President Obama’s decision to engage in a lengthy battle to defeat the Islamic State in Iraq and Syria reorders the global priorities of his final years in office. The mystery is whether it will deprive him of the legacy he had once hoped would define his second term, or enhance it instead.
Until now, Mr. Obama’s No. 1 priority in the Middle East has been clear: preventing Iran from obtaining a nuclear weapon.
Israeli officials, who by happenstance arrived in Washington this week for their regular “strategic dialogue,” immediately argued that ISIS was a distraction from that priority. Their fear is that the Iranians, finding themselves on the same side of the fight against ISIS as the United States, would use it as leverage to extract concessions from the president.
“ISIL is a five-year problem,” Yuval Steinitz, Israel’s strategic affairs minister, said a few hours before Mr. Obama addressed the nation on Wednesday night, using the acronym the Obama administration employs to describe the Sunni extremist group. “A nuclear Iran is a 50-year problem,” he said, “with far greater impact.”
Other Israeli officials warned the Obama administration that the new American operation would bolster Iran’s ambitions for regional dominance.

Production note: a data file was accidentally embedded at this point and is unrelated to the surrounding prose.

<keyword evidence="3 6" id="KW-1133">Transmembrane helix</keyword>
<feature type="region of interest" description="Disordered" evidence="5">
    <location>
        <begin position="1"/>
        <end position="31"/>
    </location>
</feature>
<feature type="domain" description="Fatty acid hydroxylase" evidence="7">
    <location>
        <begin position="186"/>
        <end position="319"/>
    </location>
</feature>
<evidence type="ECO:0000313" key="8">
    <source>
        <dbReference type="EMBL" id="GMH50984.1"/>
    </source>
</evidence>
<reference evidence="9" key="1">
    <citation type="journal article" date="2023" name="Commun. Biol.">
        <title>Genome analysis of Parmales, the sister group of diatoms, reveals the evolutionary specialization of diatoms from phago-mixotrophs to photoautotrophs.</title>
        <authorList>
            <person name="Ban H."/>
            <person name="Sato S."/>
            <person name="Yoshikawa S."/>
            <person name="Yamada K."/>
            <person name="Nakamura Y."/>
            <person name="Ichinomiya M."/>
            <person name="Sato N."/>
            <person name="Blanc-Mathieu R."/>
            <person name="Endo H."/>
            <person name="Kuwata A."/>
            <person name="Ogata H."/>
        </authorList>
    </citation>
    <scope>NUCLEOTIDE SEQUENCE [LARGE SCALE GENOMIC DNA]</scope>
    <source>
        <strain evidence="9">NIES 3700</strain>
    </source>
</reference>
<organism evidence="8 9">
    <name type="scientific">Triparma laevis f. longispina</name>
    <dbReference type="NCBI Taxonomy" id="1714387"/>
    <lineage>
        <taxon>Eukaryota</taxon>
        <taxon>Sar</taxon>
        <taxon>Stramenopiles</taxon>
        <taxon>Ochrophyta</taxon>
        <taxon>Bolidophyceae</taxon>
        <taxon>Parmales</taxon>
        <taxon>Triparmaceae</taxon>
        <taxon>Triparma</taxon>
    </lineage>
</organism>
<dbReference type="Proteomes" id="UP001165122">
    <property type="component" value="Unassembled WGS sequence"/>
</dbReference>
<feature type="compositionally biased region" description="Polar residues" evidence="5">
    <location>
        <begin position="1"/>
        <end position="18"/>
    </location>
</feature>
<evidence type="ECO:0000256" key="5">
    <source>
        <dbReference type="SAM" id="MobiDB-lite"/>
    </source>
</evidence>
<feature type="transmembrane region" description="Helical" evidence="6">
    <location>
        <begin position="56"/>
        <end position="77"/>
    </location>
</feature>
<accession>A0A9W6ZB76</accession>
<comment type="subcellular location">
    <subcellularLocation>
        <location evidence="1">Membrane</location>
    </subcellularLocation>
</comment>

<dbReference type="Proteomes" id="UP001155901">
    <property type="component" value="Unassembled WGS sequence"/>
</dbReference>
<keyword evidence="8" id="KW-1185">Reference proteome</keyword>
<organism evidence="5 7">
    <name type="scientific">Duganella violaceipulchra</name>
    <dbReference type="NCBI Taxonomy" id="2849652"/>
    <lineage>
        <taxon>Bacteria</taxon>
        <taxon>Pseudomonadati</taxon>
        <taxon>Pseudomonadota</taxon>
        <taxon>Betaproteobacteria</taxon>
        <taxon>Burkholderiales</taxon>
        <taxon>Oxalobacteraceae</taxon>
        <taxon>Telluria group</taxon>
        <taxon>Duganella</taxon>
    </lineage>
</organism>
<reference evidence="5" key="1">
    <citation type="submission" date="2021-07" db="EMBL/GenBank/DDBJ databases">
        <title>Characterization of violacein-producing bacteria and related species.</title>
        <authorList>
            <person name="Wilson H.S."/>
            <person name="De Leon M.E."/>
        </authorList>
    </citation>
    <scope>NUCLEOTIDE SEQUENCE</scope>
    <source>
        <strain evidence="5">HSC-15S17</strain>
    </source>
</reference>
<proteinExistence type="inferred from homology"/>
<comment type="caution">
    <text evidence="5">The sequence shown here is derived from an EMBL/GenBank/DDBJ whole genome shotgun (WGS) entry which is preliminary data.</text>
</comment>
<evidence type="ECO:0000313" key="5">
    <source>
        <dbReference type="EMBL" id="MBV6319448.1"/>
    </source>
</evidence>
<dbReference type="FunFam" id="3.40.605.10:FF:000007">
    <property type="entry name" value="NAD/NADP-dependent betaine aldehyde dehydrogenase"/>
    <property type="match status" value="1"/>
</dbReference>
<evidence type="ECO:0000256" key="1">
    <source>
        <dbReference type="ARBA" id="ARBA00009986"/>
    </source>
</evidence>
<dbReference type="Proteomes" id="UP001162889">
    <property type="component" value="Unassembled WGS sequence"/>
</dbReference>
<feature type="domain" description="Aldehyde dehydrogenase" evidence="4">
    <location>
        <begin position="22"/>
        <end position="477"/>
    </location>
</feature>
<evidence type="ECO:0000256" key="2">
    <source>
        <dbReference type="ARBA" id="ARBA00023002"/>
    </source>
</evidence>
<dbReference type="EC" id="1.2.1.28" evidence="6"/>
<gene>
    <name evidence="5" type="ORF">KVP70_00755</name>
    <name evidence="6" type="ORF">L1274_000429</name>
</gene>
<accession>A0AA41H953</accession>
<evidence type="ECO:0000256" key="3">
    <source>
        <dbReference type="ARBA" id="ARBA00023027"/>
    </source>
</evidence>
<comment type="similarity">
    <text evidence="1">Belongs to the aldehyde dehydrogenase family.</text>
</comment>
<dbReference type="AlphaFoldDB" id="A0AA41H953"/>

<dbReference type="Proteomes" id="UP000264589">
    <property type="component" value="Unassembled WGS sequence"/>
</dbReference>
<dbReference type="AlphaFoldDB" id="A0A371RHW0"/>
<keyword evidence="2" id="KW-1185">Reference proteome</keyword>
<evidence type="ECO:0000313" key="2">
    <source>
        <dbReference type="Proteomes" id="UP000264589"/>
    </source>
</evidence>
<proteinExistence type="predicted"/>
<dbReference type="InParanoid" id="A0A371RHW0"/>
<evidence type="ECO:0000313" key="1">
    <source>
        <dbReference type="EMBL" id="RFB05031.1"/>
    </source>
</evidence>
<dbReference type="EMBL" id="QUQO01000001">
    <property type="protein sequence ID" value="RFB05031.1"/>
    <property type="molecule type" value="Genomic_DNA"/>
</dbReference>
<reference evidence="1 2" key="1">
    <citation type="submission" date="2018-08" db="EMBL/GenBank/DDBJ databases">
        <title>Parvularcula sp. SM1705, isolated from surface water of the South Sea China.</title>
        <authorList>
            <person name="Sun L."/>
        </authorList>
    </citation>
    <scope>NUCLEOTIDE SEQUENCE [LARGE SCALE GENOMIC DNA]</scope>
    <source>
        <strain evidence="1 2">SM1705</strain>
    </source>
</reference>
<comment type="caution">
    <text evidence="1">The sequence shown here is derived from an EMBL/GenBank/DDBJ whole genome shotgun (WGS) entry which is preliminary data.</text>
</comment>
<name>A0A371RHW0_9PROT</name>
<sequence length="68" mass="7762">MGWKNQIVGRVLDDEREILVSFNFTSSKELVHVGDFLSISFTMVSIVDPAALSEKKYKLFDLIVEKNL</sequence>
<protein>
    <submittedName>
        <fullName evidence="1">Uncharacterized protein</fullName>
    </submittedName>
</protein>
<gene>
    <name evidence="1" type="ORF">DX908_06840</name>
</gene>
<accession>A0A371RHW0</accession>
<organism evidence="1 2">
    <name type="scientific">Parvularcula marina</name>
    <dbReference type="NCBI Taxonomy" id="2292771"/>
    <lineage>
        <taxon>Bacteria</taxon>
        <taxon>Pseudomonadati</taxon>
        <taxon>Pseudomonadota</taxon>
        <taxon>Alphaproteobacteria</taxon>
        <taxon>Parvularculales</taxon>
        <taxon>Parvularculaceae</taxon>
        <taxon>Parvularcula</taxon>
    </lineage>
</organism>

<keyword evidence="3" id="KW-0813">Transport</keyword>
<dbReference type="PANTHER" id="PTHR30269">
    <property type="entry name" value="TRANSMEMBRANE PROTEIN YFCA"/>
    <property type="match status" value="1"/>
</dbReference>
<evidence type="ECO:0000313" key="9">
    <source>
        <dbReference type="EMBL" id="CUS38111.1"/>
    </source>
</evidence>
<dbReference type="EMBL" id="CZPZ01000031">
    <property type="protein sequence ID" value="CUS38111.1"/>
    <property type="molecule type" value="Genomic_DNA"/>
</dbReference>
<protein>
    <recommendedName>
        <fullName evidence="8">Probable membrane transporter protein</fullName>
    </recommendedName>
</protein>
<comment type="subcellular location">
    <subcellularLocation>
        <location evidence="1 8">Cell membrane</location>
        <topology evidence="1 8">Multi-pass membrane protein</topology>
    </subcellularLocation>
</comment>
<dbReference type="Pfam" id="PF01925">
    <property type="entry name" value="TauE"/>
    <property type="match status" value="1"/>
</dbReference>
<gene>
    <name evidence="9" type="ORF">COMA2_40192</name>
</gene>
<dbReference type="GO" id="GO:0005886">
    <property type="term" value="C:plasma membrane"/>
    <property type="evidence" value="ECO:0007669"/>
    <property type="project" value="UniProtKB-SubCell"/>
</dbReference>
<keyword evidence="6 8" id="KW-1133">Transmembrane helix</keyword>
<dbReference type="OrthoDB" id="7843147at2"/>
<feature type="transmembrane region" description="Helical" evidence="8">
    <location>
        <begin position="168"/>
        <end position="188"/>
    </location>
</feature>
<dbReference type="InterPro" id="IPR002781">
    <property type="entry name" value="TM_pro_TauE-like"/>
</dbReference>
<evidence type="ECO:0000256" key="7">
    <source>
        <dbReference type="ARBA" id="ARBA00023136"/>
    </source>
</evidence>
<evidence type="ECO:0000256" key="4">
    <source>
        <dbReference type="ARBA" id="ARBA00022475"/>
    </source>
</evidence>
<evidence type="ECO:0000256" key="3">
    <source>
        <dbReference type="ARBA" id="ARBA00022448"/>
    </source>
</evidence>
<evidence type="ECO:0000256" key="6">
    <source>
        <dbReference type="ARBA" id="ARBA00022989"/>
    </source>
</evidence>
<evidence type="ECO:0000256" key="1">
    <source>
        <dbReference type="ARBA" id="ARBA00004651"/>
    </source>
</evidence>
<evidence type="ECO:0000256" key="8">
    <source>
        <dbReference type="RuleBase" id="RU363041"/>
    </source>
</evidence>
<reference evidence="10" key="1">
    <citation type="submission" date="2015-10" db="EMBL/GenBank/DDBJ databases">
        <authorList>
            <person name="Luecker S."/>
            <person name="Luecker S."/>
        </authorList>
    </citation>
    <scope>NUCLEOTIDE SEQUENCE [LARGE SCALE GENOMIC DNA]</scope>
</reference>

Mr. Steinitz may prove to be right. The Bush administration’s decision to invade Iraq 11 years ago distracted it from many things — notably the war in Afghanistan — and Iran used that time to vastly expand its capacity to produce nuclear fuel. But there is a countertheory as well: that a president who for five years made clear that he was looking for a way out of the bog of the Middle East may have a chance to re-establish American credibility in the region if the strategy he described on Wednesday night is well executed.
“If this goes well, and the United States is seen as acting effectively, it could generate political capital,” said Richard N. Haass, who served in the administration of the first President George Bush — the coalition-builder Mr. Obama says he most admires — as well as that of George W. Bush. “There’s the chance it will be something of an investment in the region. But that is going to require constant rudder checks, to make sure the administration’s broader goals do not go off course.”
It is the fear of veering off course that most haunts Mr. Obama’s current and former top national security aides. Even before the rise of ISIS, they looked at the calendar and worried.
The Crossroads of Special Operations